Social Studies

Take a Virtual Field Trip: In order to advance student understanding of the history of African-Americans, students may take a virtual field trip to an area of significance. Students could take a virtual trip to view a slave plantation (via the Whitney Plantation in Wallace, Louisiana, Magnolia Plantation in Charleston, South Carolina, etc.) to better grasp why slavery was such a problem and put to an end. Students could visit Washington DC to learn more about Martin Luther King Jr. and his famous speech that inspired so many to seek out their dreams and peacefully stand up for what is right.

Jazz music is a huge African-American accomplishment so why not have students visit where it all began? Students could virtually explore Harlem in New York City to experience early jazz music and learn how African-American spirituals were the inspiration for its strong rhythm patterns and periods of improvisation. The purpose of a virtual field trip is to bring history to life to make learning more meaningful and engaging for students. Virtual field trips can be used at any grade level making them a versatile student activity during Black History Month.

Create a Timeline: In order to understand how African-Americans were treated in American history, students could create a timeline of events that are significant. Students must research African-American history, and through the tools of selection and evaluation, they must determine which events are most important to place on the timeline. This type of activity can be completed as a group or individual project, and in some cases, students would need to develop the timeline over several class periods due to the amount of research needed. Although this activity is more suitable for older students (middle and high school), it can most certainly be adapted for younger students through teacher guidance.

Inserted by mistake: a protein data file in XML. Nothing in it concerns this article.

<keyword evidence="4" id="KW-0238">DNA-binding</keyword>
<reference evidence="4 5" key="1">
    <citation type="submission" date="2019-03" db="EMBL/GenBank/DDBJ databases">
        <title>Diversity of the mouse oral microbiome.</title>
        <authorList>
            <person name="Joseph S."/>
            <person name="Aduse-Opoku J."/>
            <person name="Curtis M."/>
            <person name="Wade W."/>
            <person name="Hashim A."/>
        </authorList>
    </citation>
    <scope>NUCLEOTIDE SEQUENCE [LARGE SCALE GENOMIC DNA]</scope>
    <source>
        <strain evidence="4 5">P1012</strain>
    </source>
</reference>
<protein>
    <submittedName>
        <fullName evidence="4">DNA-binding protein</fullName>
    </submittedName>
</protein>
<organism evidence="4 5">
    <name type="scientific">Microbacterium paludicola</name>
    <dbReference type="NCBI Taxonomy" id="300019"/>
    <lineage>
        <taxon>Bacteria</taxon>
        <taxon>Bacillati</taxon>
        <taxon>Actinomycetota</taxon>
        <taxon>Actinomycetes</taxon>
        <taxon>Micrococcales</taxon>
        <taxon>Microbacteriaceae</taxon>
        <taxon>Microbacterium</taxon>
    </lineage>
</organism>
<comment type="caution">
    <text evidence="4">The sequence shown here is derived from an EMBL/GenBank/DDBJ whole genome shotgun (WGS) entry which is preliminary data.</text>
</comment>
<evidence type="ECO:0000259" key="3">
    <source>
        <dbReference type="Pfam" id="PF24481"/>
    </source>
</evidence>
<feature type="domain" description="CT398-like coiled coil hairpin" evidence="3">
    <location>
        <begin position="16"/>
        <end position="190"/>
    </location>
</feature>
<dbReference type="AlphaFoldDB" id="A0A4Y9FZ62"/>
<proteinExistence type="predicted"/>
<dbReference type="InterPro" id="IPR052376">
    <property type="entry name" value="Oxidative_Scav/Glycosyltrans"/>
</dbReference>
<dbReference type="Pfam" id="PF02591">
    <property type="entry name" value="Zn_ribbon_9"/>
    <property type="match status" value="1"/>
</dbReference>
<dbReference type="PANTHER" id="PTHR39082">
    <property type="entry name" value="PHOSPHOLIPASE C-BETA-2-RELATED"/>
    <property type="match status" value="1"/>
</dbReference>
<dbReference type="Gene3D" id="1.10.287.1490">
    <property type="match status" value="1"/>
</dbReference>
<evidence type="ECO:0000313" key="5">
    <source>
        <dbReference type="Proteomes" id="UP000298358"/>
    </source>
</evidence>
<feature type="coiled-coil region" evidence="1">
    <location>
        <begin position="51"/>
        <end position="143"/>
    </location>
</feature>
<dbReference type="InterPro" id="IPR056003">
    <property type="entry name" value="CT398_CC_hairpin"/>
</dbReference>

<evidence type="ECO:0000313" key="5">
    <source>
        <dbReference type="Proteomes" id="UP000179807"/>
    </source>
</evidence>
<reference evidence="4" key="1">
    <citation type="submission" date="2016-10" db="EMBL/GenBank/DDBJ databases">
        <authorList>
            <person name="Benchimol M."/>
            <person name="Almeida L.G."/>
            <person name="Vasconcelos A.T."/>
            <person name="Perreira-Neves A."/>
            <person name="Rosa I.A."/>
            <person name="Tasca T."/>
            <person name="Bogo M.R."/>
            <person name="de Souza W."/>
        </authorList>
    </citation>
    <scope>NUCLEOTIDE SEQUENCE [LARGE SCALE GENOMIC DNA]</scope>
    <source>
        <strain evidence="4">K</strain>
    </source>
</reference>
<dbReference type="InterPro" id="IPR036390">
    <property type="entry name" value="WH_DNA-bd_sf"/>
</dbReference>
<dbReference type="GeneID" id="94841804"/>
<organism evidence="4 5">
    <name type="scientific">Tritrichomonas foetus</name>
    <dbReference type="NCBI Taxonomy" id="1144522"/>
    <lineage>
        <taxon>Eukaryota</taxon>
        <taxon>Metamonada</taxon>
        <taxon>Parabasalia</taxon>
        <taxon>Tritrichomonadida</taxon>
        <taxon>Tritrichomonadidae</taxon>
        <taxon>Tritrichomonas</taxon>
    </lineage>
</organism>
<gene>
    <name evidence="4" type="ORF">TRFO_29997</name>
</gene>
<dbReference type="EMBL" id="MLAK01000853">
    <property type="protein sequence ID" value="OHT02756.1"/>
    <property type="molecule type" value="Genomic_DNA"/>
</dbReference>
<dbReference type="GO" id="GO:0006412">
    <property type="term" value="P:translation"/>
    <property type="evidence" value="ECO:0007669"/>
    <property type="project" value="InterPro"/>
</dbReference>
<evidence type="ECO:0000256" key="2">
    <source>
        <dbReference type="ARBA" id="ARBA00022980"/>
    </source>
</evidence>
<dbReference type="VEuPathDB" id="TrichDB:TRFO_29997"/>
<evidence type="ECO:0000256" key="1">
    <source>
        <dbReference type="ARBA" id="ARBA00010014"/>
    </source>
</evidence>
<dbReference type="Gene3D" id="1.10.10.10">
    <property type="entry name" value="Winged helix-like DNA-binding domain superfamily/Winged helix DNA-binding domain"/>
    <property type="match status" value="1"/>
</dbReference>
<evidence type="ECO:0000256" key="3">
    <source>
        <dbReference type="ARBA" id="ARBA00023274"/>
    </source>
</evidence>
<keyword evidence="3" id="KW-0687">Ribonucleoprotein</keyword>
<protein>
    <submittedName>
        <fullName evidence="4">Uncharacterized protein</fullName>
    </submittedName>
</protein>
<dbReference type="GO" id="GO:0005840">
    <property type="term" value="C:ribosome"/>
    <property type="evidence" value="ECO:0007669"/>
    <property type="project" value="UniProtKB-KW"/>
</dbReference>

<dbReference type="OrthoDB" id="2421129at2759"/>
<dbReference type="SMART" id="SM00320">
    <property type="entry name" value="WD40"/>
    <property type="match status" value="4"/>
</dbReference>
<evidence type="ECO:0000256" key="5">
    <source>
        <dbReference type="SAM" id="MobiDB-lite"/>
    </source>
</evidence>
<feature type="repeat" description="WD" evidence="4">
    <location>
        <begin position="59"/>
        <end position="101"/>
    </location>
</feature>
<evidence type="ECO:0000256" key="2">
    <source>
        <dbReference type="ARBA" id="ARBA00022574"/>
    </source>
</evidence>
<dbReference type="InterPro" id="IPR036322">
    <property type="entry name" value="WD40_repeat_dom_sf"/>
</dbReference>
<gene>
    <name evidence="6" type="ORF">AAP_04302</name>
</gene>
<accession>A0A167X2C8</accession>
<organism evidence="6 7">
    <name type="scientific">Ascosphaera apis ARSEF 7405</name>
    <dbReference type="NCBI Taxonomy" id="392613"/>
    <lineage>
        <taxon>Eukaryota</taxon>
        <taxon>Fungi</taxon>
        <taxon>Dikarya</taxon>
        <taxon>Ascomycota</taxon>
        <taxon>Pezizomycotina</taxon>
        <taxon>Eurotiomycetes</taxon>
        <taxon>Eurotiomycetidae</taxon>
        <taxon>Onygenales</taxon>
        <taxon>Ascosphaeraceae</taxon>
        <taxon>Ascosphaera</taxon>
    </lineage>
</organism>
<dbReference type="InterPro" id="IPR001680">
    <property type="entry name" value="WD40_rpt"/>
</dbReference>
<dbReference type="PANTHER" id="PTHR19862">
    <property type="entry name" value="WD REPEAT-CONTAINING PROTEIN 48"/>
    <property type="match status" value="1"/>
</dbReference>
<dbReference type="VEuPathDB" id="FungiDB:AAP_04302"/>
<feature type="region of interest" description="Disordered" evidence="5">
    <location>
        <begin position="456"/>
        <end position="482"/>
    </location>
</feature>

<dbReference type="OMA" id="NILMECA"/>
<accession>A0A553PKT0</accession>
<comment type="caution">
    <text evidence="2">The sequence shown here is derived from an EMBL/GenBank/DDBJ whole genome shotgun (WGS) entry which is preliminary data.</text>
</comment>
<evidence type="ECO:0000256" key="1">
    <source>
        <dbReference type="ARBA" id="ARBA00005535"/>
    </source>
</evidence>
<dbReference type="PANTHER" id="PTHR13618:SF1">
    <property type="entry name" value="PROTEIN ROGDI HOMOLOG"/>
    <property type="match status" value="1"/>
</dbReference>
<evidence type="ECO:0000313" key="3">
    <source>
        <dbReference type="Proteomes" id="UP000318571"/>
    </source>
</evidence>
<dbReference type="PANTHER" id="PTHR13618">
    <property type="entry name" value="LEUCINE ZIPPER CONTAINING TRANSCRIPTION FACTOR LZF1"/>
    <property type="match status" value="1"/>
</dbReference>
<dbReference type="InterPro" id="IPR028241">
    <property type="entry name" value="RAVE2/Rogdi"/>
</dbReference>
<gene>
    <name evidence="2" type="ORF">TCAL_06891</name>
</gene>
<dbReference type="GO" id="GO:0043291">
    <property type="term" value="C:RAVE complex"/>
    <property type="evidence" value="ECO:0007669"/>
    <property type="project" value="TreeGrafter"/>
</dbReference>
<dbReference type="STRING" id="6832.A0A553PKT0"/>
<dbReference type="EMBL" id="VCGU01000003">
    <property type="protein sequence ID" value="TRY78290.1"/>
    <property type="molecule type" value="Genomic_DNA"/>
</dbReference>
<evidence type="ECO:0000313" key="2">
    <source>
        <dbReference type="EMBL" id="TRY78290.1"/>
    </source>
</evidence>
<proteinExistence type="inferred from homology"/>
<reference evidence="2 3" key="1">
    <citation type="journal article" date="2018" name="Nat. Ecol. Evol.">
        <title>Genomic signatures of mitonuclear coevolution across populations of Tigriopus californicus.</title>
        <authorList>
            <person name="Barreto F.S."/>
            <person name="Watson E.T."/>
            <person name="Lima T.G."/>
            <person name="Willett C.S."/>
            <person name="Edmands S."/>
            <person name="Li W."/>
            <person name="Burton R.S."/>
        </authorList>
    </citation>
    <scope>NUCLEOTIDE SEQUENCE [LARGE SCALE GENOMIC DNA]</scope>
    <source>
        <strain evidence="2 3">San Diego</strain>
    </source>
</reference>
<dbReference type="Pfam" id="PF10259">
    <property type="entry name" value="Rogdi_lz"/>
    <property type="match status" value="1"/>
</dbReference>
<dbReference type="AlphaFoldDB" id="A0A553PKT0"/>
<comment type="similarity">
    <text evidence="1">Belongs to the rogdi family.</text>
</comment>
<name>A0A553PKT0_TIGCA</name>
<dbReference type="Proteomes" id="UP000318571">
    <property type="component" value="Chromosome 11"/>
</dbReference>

The Arts

Underground Railroad Performance: Another activity that is easily adapted and suitable for various grade levels is the viewing of a play and/or musical showing the conditions surrounding slavery and the Underground Railroad. The musical, Freedom Train, is an excellent depiction of Harriet Tubman and her journey to freedom through the Underground Railroad. It outlines the hardships surrounding slavery and helps student gain a greater understanding of why slavery needed to be abolished. It also helps to develop empathy in students.

Learn or Create a Spiritual: To pass the time and keep their spirits high, slaves created and sang spirituals. These songs were intended to help slaves keep their faith and continue on despite the devastating conditions many of them faced. Songs like “Free at Last,” “Go Down Moses,” and “Didn’t My Lord Deliver Daniel” are just a few examples. Spirituals, like “Wade in the Water,” were also used as code during the time of the Underground Railroad. Students could learn to sing a spiritual or study spirituals in order to create their own based on their understanding of slavery. This activity is appropriate for students of all ages.